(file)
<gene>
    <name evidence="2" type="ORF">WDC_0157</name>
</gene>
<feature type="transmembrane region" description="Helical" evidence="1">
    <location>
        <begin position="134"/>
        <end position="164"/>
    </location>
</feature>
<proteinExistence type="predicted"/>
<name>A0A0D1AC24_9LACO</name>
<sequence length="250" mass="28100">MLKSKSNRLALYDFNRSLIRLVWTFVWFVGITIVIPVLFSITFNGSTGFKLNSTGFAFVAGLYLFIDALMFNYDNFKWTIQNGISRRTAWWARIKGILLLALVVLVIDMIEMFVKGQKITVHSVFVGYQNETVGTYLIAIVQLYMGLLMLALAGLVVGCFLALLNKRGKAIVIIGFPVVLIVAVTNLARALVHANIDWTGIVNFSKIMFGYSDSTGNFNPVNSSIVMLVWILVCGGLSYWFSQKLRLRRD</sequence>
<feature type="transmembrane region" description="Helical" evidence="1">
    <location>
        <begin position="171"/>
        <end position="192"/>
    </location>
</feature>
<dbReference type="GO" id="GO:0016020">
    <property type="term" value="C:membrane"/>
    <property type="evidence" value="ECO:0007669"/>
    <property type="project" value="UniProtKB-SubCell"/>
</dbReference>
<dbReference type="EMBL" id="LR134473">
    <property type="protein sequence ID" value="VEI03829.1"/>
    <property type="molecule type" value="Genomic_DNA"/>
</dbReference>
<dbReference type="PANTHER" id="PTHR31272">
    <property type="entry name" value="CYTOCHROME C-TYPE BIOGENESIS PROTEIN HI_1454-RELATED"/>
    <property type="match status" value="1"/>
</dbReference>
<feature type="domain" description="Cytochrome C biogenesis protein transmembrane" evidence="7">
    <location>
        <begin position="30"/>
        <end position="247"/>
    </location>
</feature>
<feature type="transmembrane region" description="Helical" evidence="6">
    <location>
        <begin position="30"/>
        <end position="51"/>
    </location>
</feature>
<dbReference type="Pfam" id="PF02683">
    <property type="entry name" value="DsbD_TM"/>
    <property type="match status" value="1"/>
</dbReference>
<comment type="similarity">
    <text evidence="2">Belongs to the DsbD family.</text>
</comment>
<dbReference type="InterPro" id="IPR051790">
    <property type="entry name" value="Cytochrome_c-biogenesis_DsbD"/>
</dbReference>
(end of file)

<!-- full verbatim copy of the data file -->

<gene>
    <name evidence="2" type="ORF">WDC_0157</name>
</gene>
<feature type="transmembrane region" description="Helical" evidence="1">
    <location>
        <begin position="134"/>
        <end position="164"/>
    </location>
</feature>
<proteinExistence type="predicted"/>
<name>A0A0D1AC24_9LACO</name>
<sequence length="250" mass="28100">MLKSKSNRLALYDFNRSLIRLVWTFVWFVGITIVIPVLFSITFNGSTGFKLNSTGFAFVAGLYLFIDALMFNYDNFKWTIQNGISRRTAWWARIKGILLLALVVLVIDMIEMFVKGQKITVHSVFVGYQNETVGTYLIAIVQLYMGLLMLALAGLVVGCFLALLNKRGKAIVIIGFPVVLIVAVTNLARALVHANIDWTGIVNFSKIMFGYSDSTGNFNPVNSSIVMLVWILVCGGLSYWFSQKLRLRRD</sequence>
<feature type="transmembrane region" description="Helical" evidence="1">
    <location>
        <begin position="171"/>
        <end position="192"/>
    </location>
</feature>
<dbReference type="GO" id="GO:0016020">
    <property type="term" value="C:membrane"/>
    <property type="evidence" value="ECO:0007669"/>
    <property type="project" value="UniProtKB-SubCell"/>
</dbReference>
<dbReference type="EMBL" id="LR134473">
    <property type="protein sequence ID" value="VEI03829.1"/>
    <property type="molecule type" value="Genomic_DNA"/>
</dbReference>
<dbReference type="PANTHER" id="PTHR31272">
    <property type="entry name" value="CYTOCHROME C-TYPE BIOGENESIS PROTEIN HI_1454-RELATED"/>
    <property type="match status" value="1"/>
</dbReference>
<feature type="domain" description="Cytochrome C biogenesis protein transmembrane" evidence="7">
    <location>
        <begin position="30"/>
        <end position="247"/>
    </location>
</feature>
<feature type="transmembrane region" description="Helical" evidence="6">
    <location>
        <begin position="30"/>
        <end position="51"/>
    </location>
</feature>
<dbReference type="Pfam" id="PF02683">
    <property type="entry name" value="DsbD_TM"/>
    <property type="match status" value="1"/>
</dbReference>
<comment type="similarity">
    <text evidence="2">Belongs to the DsbD family.</text>
</comment>
<dbReference type="InterPro" id="IPR051790">
    <property type="entry name" value="Cytochrome_c-biogenesis_DsbD"/>
</dbReference>